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Separation of Powers, Federalism, Foreign Affairs


On February 23 of this year, the Ninth Circuit Court of Appeals invalidated a California statute permitting victims of the Armenian genocide to file insurance claims, finding that the state's use of the label "Genocide" intruded on the federal government's conduct of foreign affairs. This decision, Movsesian v. Versicherung AG, addresses foreign affairs federalism — the division of authority between the states and the federal government. Just one month later, the Supreme Court weighed in on another foreign affairs issue: the separation of foreign relations powers within the federal government. In Zivotofsky v. Clinton, the Supreme Court ordered the lower courts to help referee a conflict between the executive and legislative branches of the federal government concerning how Jerusalem-born American citizens list their country of birth on their passports. The former case presented an issue of federalism and the latter an issue of separation of powers; yet both cases sought to delineate foreign affairs authority in the United States.

This Essay addresses the relationship between the states and the federal executive in foreign affairs — a federalism question — in light of coming separation-of-powers decisions. Part I briefly outlines foreign affairs federalism: how far into foreign affairs may states reach without stepping into the federal government's exclusive terrain? Part II looks at a particular permutation of this federalism debate, examining the conflict between the states and the national executive. Movsesian, the Armenian genocide case, highlights this state-executive clash. The panel and en banc opinions in Movsesian offered two different approaches to this federalism question, both of which present textual and practical difficulties. Having laid out the problems with these approaches, Part III looks for answers in an unlikely place: decisions about the separation of powers within the federal government. In Zivotofsky, the Supreme Court called for increased judicial participation in contests between Congress and the President in foreign affairs. This command will produce a body of law defining the sphere of exclusive executive authority vis-à-vis Congress. Synthesizing these decisions, Part IV argues that, for structural and pragmatic reasons, courts should bar states as well as Congress from this exclusive executive sphere. The Supreme Court has called upon the courts to articulate the boundaries of executive and legislative authority within the federal government, but in so doing, the courts indirectly will provide guidance about the division between the federal government and the states.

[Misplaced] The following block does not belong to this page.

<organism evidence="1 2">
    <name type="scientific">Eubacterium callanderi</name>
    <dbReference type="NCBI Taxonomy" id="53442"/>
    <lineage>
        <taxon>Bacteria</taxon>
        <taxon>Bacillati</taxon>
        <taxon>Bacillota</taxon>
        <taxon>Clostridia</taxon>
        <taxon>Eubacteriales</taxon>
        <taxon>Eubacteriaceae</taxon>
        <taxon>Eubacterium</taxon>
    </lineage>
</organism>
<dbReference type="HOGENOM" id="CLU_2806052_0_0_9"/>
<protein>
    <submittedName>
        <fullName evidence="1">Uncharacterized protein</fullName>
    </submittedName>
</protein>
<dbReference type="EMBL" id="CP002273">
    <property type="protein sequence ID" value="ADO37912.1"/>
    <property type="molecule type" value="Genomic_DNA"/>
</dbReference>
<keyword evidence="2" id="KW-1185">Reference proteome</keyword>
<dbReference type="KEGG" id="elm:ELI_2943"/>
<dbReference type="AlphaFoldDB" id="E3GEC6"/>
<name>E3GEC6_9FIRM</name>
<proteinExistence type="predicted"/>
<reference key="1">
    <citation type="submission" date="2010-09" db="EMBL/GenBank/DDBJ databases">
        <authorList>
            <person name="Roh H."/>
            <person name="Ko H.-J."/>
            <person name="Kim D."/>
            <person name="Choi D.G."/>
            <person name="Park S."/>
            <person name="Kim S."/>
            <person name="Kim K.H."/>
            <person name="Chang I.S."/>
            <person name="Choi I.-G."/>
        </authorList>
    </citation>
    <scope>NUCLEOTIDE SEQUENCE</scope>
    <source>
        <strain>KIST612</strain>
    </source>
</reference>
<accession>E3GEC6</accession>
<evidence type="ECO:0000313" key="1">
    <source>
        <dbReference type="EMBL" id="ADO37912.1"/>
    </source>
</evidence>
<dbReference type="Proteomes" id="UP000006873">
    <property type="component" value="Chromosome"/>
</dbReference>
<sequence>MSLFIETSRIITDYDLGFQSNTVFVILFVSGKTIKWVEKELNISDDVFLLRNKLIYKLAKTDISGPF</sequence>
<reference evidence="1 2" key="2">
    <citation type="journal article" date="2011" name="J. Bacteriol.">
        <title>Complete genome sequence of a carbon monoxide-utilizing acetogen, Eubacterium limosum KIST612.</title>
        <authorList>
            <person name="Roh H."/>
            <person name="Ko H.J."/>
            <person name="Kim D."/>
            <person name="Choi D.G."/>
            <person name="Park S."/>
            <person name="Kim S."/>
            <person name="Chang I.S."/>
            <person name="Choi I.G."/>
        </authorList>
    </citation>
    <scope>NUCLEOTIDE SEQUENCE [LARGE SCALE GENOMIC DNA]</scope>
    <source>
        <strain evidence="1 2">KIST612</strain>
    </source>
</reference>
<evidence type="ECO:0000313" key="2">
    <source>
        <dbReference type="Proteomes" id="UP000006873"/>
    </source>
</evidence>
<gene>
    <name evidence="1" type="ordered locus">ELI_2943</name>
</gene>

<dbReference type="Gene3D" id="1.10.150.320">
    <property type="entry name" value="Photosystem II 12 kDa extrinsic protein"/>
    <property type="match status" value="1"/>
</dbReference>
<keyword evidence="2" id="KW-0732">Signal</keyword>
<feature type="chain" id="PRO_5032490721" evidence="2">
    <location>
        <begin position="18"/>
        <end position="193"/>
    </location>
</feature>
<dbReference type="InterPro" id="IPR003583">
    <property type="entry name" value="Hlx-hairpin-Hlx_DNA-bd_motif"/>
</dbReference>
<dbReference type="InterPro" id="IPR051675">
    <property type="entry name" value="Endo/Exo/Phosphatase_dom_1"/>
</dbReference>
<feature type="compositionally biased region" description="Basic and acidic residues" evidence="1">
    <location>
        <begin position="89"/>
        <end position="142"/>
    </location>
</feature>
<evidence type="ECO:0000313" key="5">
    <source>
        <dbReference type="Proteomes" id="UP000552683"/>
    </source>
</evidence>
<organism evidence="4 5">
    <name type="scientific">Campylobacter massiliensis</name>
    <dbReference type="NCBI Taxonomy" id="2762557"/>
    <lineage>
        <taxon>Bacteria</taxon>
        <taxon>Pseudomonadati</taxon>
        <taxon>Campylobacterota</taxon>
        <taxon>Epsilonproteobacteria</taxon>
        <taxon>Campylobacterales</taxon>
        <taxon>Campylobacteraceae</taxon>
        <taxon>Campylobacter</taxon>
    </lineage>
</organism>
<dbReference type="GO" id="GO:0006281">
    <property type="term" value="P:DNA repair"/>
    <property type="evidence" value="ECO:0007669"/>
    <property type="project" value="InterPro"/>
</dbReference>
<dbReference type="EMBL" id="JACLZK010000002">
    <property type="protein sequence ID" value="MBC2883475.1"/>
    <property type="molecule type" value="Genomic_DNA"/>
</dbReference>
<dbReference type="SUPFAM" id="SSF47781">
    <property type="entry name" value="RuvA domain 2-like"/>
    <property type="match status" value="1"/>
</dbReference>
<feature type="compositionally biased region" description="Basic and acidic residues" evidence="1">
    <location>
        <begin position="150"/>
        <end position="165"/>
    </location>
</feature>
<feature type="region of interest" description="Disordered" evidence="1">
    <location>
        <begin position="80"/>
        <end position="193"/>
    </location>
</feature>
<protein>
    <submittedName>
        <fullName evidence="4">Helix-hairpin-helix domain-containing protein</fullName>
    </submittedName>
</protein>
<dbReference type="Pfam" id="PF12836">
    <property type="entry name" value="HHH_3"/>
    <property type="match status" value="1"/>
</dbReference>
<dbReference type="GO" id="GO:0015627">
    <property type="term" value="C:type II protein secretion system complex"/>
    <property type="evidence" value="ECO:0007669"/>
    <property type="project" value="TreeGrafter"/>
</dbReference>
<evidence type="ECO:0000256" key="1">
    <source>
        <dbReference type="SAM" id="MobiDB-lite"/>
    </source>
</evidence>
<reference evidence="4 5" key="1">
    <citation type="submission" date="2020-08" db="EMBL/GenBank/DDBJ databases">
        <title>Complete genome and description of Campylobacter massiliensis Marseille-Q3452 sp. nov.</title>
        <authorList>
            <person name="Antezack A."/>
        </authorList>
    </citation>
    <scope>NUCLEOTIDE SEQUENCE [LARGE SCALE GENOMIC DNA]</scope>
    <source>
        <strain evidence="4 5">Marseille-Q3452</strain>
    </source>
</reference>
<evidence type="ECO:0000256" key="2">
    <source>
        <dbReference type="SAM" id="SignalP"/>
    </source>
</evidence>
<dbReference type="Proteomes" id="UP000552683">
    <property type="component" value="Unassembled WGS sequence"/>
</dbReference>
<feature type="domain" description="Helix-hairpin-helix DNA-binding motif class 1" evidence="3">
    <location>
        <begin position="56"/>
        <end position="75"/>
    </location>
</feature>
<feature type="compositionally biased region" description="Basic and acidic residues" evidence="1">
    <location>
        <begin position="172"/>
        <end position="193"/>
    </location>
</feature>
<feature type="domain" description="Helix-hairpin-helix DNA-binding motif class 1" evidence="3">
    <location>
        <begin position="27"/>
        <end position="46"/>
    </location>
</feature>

This article predates the author's affiliation with Cornell Law School.